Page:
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Military Miscellany: 847

every parent, who has any feeling for religion, will carefully remove it from the eyes of all his family, or will be obliged in using it to comment on them, as we now have done, in order to counteract their dangerous tendency. In our Review of the ensuing month we ihall resume our consideration of this article.

[ To le continued. J ■ »

ART. II. Military Miscellany; or, Extracts from Colonel Temfelhsfe's History of the Seven Tears War; his Remarks on General Ll'.yd; on the Subsistence of Armies; and on the March of Convoys. Also a Treatise oh Winter Psls. To which is added, A Narrative of Events ut St. Lucie and Gibraltar, and ofjfohn Duke of Marlborough's March to the Danube, with the Causes ana''Consequences of that Measure. By the Hon. Colin Lindsay, Lieutenant-Colonel of the $bth Regiment. 2 vols. 8vo. i2s. Cadell.

T TOWEVER little the details of battles are in general calcu■*■ * lated to arrest the attention, the work now before us becomes exceedingly interesting at this time, when our minds ate eagerly engaged in the contemplation of similar scene?, and of wars carried on by troops trained in the school, and formed on the principles, which produced the victories here related.

General Lloyd's strictures on the late King of Prussia's campaigns have been read with avidity, not only by military men, but by all the investigators of modern politics; and it was not to be expected that censures, in which the whole of the Prussian military were involved, should be suffered to pass unanswered: a very able champion has accordingly arisen in Col. Tempelhoffe, and the English reader is much indebted to his translator for furnishing him with very well selected extracts, which are much more likely to be generally read than a voluminous translation of the original. .

The march of the great Duke of Marlborough to the Danube, and the short iketch of his campaigns, form a well appropriated prelude to the operations which are afterwards described; and the introduction proves the author to possess professional abilities, equal, if not much superior, to the rank he at present fills in the army. We coincide with him entirely in wishing to see a History of the Duke of Marlborough's Wars; and we have often wondered that there existed no work-of this kind, unless indeed those can be called histories which consist of dry details extracted from orderly books, or reports and returns made to the secretary at war, or the minister of the day; which, however accurate, and however interesting, they may have been at the immediate period when they were written, arc too minute to be read at this distance of time, and distract the attention by their prolixity, and the number of their references.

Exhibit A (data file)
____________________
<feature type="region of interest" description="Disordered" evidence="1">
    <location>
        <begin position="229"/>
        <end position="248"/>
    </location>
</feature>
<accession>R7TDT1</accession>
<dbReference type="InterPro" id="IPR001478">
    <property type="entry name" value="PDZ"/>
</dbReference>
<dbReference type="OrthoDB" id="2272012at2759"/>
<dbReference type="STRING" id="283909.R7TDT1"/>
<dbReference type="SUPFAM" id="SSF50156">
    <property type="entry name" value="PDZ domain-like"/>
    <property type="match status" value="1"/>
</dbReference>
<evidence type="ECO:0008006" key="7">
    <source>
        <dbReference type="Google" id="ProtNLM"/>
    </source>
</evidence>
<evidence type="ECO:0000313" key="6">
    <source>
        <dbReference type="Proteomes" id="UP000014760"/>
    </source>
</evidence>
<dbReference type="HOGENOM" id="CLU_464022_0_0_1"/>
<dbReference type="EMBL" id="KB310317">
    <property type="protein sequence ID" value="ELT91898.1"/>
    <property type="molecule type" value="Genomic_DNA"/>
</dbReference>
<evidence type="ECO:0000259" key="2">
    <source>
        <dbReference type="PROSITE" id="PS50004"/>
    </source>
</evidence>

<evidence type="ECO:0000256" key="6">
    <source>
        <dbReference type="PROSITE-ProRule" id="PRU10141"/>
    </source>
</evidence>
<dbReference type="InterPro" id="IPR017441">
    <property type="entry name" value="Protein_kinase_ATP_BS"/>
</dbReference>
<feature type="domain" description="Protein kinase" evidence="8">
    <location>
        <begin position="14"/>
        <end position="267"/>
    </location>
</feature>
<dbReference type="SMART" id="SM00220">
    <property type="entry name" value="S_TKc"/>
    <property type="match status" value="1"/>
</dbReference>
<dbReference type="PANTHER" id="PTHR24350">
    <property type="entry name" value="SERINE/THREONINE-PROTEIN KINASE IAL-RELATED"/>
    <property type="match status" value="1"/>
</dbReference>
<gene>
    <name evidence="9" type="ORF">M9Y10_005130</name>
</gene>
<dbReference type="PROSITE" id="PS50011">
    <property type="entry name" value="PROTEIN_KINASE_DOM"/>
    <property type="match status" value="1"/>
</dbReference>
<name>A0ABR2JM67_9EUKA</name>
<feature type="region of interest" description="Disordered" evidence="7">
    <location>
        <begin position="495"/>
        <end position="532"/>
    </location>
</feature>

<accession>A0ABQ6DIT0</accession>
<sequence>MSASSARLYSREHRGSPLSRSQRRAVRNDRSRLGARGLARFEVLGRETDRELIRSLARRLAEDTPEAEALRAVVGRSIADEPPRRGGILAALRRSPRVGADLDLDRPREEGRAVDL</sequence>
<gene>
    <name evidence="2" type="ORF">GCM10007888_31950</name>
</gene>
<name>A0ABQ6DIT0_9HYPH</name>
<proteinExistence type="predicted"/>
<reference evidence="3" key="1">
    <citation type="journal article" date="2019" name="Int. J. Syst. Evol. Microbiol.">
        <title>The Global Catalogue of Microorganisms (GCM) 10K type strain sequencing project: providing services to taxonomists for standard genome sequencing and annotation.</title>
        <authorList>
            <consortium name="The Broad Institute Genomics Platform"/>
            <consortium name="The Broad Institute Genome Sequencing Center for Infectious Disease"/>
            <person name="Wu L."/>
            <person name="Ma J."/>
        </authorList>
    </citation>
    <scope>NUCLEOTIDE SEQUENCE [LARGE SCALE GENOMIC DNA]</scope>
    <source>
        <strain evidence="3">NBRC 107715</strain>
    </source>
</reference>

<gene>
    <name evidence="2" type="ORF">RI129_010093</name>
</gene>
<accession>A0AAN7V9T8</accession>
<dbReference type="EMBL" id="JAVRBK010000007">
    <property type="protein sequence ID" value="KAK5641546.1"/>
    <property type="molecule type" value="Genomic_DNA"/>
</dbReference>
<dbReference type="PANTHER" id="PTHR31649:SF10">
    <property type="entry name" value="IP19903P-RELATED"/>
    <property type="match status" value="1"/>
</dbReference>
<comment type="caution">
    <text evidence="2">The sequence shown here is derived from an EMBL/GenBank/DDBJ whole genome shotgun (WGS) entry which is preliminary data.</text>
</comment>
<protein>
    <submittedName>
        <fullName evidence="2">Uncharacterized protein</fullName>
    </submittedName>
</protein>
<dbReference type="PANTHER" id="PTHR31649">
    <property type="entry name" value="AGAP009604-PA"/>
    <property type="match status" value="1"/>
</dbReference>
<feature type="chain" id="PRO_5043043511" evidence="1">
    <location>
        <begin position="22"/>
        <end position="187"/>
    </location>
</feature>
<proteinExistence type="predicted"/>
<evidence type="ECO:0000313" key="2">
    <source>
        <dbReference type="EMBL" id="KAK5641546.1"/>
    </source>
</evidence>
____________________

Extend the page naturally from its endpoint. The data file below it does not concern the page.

At the commencement of the present war with the French, we heard it often objected, that great armies were too unwieldy to penetrate far into an enemy's country; the events which took place at the close of the last autumn, on the banks of the Maefe and the Moselle, seemed to justify the assertion; but the brilliant successes of Lord Cornwallis, in the East Indies, with the most unwieldy of all armies, had induced us to doubt it as a general principle ; and on reading these extracts, we were not a little struck at being reminded that the D. of Marlborough had crossed the whole of Germany, from Maestricht to Ulm, in the space of forty-two days, at the head of an army of eighty thousand men, and through a country, which the badness of its roads rendered less practicable than any part of France: he was incumbered during this march, indeed, with only forty-four pieces of heavy ordnance, but he concluded it with the battle of Blenheim, where he took ninety-seven cannons and thirty mortars from the French and Bavarians. It would be well worth the attention of a military writer to enquire the cause which renders the movement of modern armies so flow and embarrassed; since many reasons might be assigned for expecting their movements to be more rapid, and attended with less inconvenience than formerly.